Don’t stop believing – purity, danger and Glee

Germ-Free Adolescents by Daniel Trilling in the New Statesman, looks at our ideas of purity and ritual in relation to the way the TV series Glee depicts teenagers. He makes use of the anthropologist Mary Douglas’s views on dirt. Adolescents can be seen as ‘matter out of place’, a mixing of kinds (child/adult monster). Moving swiftly to another sanitized and ordered musical number is much safer, it seems, than acknowledging  the ambiguity.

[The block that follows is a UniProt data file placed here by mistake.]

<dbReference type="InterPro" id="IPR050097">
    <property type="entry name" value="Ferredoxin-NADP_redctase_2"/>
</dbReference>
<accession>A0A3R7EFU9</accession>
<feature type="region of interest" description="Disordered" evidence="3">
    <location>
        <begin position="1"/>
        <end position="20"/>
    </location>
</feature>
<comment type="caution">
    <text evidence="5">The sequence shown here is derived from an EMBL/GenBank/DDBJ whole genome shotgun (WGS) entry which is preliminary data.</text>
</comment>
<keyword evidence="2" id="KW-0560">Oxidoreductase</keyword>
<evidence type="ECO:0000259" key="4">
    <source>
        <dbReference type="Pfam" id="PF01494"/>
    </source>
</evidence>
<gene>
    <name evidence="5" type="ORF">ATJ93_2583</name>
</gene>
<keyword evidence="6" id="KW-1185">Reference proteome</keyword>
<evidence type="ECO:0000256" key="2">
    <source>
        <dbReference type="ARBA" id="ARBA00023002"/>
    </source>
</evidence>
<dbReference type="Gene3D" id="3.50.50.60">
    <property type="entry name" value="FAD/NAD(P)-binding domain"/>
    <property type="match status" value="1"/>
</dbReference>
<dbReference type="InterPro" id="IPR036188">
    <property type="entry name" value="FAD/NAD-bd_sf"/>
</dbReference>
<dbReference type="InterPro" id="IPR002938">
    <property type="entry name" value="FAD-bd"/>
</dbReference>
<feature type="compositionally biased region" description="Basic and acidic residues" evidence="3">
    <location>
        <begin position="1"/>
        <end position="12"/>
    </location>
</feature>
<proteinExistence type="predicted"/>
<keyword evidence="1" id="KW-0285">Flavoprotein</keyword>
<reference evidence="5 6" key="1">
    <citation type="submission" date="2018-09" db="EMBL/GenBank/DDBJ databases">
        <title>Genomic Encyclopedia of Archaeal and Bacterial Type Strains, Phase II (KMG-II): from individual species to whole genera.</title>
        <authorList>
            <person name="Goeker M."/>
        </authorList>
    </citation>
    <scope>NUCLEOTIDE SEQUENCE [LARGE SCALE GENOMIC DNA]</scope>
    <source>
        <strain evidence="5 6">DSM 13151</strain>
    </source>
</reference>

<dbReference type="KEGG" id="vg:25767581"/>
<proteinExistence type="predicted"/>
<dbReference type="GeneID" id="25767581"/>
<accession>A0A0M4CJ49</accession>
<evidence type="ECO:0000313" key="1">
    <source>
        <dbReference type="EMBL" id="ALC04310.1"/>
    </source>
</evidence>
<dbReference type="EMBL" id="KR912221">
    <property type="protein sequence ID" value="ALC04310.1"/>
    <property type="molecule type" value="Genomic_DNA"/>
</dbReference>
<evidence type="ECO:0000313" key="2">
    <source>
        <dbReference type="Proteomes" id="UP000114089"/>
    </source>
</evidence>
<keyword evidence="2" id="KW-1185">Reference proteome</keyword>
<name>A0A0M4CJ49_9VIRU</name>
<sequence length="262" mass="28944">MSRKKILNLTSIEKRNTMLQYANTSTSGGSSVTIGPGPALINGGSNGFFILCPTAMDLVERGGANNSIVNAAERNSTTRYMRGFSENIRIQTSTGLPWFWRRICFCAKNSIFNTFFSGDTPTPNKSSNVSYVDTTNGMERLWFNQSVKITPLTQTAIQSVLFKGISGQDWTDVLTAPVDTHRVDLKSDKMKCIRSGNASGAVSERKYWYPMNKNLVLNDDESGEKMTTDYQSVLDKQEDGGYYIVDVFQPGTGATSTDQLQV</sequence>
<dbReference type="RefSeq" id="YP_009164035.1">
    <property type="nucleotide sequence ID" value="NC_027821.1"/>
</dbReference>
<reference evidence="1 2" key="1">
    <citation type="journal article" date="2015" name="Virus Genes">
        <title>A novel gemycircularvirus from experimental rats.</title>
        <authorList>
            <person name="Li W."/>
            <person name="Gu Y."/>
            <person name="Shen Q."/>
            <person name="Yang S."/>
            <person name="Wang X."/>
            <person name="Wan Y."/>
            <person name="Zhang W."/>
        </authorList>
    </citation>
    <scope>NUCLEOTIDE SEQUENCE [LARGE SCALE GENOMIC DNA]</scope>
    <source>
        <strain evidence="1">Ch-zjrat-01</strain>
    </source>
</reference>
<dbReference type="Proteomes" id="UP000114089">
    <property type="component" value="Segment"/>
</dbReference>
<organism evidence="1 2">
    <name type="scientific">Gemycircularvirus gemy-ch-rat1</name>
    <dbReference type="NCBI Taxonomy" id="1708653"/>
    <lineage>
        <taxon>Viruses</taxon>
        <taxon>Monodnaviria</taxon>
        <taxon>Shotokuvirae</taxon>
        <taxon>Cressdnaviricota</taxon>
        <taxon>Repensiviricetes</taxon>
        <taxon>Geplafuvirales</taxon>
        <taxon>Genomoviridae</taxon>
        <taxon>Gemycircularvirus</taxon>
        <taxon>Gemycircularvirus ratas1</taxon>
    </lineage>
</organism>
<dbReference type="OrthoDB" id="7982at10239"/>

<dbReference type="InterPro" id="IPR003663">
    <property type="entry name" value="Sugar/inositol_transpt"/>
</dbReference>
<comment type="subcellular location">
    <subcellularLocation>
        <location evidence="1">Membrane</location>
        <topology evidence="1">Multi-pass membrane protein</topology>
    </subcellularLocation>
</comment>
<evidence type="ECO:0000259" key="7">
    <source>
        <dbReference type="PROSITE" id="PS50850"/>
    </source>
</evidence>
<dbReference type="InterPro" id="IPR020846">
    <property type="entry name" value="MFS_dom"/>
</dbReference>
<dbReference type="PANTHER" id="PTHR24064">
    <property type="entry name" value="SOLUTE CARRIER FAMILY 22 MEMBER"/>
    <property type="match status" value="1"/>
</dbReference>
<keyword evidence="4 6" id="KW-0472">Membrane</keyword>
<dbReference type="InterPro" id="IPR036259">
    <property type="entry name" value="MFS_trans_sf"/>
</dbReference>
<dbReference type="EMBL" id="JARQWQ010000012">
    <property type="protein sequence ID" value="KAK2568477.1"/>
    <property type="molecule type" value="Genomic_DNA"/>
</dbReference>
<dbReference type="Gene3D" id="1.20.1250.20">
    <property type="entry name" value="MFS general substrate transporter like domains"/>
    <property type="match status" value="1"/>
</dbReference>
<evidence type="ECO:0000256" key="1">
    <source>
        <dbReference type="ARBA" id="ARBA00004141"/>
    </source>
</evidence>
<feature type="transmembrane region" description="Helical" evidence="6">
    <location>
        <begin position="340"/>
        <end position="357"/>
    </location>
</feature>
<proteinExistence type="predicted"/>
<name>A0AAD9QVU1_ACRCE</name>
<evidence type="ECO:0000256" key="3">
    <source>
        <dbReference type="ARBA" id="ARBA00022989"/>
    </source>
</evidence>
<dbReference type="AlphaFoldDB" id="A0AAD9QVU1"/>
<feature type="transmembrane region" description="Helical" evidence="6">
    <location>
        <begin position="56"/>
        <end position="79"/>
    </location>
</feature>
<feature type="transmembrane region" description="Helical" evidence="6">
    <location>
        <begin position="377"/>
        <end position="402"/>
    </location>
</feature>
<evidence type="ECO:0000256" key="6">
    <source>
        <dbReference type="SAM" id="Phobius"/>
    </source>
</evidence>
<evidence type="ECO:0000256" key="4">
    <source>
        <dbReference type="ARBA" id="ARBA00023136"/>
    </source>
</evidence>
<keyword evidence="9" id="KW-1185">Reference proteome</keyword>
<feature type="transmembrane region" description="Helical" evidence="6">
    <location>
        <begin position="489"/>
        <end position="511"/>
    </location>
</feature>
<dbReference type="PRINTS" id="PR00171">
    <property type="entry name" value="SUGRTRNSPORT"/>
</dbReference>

‘If uncleanliness is matter out of place, we must approach it through order. Uncleanliness or dirt is that which must not be included if a pattern is to be maintained. The same principle applies throughout. Furthermore, it involves no special distinction between primitives and moderns: we are all subject to the same rules.’ (Purity and Danger 1966: 53)

‘In the primitive culture the rule of patterning works with greater force and more total comprehensiveness. With the moderns it applies to disjointed, separate areas of existence.’ (Ibid.)

Interview with Mary Douglas.

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